Wednesday, 19 July 2017

CILIP Conference 2017: 'Syrian New Scots, Libraries and Plenty of Tea' - Highlights by Lucy Sinclair

Last week, I represented the Information School at the annual CILIP conference in Manchester. This was a huge deal for two reasons; it was my first major library conference and as a ‘southerner’, I got the chance to explore a bit more of the north. My first port of call on arrival was to man the Information School stall. This was an excellent opportunity to interact with distance learners and talk about my own experiences on the MA Librarianship course to potential students. I even got the chance to meet someone from the area that I’m moving to; networking has its advantages.

Carla Hayden, Librarian of Congress opened up the conference with an incredible speech on the importance and diversity of the librarian profession. She reminded all of us that ‘Librarians are the original search engines’ and I plan on buying a t-shirt with that phrase asap. The fact that such a superstar librarian applauded library students showed just what an inspiration she is.

Dr Konstantina Martzoukou, a senior lecturer at Robert Gordon University gave a passionate talk about the everyday life information literacy issues that Syrian new Scots face. Practically humming with energy, Dr Martzoukou brought her paper (“Lost in Information? Syrian new Scots Information Literacy Way-finding practices”) to life. The seminar highlighted the difficulty Syrian new Scots faced in finding health information, language barriers. However, it also showed just how much local support was in place to help Syrian new Scots settle within the community. The local public libraries played a huge part in connecting people together, yet these issues need to a increase in awareness beyond the library profession. A video clip at the end of the seminar, showing the devastation in Syria, had me in tears.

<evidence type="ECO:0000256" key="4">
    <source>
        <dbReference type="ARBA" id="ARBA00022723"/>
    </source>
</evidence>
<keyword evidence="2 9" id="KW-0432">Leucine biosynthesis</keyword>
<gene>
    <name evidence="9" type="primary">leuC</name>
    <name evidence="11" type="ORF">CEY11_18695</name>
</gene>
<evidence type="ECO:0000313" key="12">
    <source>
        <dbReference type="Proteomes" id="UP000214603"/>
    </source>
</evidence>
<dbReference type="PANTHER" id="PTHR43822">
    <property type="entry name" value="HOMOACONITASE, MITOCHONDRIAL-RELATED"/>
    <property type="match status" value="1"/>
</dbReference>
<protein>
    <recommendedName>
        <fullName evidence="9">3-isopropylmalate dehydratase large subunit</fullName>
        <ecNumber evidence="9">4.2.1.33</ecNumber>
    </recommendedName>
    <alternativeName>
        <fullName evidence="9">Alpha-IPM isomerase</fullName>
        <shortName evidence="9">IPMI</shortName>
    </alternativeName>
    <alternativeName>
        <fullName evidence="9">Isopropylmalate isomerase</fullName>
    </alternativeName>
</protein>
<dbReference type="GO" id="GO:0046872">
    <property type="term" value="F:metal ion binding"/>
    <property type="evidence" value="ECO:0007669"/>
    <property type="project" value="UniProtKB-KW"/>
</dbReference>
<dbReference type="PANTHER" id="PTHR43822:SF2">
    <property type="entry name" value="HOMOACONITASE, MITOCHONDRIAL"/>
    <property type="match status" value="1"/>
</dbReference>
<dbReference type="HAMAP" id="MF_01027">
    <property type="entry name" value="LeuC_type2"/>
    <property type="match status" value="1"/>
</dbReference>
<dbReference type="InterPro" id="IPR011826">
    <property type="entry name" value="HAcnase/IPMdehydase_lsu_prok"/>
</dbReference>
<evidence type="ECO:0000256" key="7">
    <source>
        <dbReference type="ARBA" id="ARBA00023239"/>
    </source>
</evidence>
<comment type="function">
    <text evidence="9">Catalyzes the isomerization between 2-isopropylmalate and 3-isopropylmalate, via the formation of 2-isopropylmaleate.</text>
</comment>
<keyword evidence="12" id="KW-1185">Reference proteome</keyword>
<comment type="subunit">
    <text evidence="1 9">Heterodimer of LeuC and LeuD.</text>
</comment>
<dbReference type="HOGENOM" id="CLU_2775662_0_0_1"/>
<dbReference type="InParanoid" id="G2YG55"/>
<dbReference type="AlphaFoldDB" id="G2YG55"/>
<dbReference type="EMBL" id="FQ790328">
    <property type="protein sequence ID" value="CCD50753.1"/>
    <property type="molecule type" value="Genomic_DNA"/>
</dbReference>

This seminar hit me on a much more personal level than just listening to an interesting topic. Through the Information School, I have volunteered with a Sheffield based charity since March. Every Tuesday, I have helped refugees practice their reading and writing skills, a project that has brought me a lot of happiness and the opportunity to work with wonderful people. It’s thanks to the Information School that I’ve had this opportunity and it was heart warming to see other library schools furthering their research in this area.

In an action packed two days, I saw just how the library profession interacts on a global scale. As a soon-to-be new professional, it was incredible to see how much the librarian field impacts on society. I arrived back home brimming with ideas, excited to enter the profession and desperately in need of a lie down on my bed. The only negative thing I can say is that I drank so much tea at the conference; I couldn’t face having my normal morning cuppa the next day.

Lucy Sinclair
MA Librarianship student

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